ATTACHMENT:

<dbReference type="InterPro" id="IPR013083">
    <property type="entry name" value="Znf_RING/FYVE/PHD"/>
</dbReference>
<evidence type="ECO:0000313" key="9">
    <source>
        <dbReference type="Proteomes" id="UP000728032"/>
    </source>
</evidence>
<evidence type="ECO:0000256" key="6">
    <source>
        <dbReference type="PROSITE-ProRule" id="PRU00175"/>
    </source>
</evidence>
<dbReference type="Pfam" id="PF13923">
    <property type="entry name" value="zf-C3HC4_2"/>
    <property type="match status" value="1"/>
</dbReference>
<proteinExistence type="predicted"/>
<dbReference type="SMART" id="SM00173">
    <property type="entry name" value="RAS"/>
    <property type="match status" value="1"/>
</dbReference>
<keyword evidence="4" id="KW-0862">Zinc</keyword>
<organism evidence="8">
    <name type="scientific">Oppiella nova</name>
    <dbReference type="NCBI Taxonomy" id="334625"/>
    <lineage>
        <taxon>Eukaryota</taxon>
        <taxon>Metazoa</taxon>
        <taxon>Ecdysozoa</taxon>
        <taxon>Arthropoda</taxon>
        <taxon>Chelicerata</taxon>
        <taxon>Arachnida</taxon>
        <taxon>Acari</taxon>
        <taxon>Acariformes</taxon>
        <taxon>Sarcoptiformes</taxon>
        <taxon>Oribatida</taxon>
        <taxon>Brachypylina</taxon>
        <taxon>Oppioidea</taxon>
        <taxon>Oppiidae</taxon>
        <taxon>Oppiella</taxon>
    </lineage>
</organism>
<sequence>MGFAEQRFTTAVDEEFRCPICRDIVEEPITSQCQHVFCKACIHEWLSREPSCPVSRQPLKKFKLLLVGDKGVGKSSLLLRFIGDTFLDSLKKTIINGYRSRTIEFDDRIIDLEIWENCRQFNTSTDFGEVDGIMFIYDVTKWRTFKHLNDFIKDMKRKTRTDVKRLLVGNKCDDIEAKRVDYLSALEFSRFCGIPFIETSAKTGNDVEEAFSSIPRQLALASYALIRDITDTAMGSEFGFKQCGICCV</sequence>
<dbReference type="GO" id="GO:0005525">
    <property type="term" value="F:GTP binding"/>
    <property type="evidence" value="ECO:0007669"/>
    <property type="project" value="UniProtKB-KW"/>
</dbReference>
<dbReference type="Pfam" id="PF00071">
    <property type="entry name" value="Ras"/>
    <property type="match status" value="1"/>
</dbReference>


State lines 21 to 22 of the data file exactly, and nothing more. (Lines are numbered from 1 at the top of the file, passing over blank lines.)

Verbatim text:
    <property type="match status" value="1"/>
</dbReference>